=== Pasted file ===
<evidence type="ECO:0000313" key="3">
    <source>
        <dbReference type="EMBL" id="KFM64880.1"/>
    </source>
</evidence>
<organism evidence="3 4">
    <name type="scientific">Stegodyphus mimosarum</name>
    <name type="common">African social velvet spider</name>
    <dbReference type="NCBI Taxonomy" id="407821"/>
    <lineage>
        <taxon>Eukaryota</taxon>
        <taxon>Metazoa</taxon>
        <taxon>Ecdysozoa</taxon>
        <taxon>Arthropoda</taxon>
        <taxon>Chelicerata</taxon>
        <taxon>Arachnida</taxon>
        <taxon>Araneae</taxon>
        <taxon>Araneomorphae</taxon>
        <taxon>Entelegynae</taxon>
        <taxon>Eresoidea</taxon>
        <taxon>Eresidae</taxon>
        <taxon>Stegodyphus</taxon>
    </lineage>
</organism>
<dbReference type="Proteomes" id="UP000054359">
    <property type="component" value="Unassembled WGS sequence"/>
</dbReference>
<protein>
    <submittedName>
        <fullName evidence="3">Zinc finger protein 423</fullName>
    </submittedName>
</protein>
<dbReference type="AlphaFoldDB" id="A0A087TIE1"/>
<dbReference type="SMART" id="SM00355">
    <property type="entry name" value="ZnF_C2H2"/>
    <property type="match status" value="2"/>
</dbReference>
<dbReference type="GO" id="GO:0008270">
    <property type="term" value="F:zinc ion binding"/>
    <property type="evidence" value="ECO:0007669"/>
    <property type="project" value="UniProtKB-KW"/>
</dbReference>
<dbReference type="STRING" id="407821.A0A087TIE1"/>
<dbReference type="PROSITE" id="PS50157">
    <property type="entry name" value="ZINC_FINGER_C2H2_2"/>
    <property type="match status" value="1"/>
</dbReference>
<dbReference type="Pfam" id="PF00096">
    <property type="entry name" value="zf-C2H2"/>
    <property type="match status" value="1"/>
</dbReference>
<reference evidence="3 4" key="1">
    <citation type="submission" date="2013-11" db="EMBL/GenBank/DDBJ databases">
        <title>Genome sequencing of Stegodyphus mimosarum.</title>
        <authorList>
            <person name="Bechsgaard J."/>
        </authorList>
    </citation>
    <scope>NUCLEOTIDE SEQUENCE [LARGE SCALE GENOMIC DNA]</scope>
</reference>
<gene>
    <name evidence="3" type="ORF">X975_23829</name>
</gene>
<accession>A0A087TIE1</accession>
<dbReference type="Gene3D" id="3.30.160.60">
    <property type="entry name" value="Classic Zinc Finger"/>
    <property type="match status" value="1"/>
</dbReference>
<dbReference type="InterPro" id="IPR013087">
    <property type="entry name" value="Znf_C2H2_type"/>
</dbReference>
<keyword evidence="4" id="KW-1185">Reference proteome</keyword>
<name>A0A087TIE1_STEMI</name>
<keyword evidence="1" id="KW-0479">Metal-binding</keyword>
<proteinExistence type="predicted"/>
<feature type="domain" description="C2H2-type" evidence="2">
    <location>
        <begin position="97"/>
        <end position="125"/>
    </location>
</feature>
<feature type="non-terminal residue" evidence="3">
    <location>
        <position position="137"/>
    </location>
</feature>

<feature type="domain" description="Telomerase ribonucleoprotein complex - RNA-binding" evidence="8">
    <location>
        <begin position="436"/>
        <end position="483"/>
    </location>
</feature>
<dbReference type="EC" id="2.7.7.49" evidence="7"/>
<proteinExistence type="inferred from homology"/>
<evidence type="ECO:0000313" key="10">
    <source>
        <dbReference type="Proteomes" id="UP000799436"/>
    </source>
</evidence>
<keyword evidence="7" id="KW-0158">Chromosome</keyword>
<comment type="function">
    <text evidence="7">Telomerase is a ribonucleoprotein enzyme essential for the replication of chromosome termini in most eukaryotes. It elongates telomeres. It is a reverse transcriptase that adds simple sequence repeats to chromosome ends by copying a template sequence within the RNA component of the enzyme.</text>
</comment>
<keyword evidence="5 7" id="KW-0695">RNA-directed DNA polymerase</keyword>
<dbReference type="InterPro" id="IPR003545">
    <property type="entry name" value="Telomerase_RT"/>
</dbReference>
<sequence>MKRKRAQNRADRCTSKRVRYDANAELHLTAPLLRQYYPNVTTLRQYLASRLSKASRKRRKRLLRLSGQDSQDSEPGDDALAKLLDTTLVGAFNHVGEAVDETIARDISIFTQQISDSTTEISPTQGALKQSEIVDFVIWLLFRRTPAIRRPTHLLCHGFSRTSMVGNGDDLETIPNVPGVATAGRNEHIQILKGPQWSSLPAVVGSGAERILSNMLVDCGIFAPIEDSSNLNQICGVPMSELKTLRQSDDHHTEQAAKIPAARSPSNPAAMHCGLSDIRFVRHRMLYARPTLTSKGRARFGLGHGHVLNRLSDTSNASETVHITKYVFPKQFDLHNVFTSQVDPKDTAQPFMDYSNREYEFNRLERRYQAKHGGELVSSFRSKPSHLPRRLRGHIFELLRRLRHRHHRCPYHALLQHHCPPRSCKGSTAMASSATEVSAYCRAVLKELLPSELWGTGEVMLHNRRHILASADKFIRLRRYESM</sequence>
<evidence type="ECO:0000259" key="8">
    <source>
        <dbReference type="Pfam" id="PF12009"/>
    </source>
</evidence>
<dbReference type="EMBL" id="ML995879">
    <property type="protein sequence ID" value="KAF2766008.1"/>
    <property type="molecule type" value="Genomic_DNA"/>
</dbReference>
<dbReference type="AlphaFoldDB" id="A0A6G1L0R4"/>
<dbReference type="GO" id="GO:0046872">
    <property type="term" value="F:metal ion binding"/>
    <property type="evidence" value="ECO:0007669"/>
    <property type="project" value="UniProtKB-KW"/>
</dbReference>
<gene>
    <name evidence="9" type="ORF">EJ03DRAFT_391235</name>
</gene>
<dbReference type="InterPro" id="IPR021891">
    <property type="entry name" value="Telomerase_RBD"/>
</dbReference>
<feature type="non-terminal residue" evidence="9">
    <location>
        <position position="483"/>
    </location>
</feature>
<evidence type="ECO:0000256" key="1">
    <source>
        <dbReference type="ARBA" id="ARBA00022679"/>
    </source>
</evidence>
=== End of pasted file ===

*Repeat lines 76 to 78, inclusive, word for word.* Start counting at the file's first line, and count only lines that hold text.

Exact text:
<feature type="domain" description="C2H2-type" evidence="2">
    <location>
        <begin position="97"/>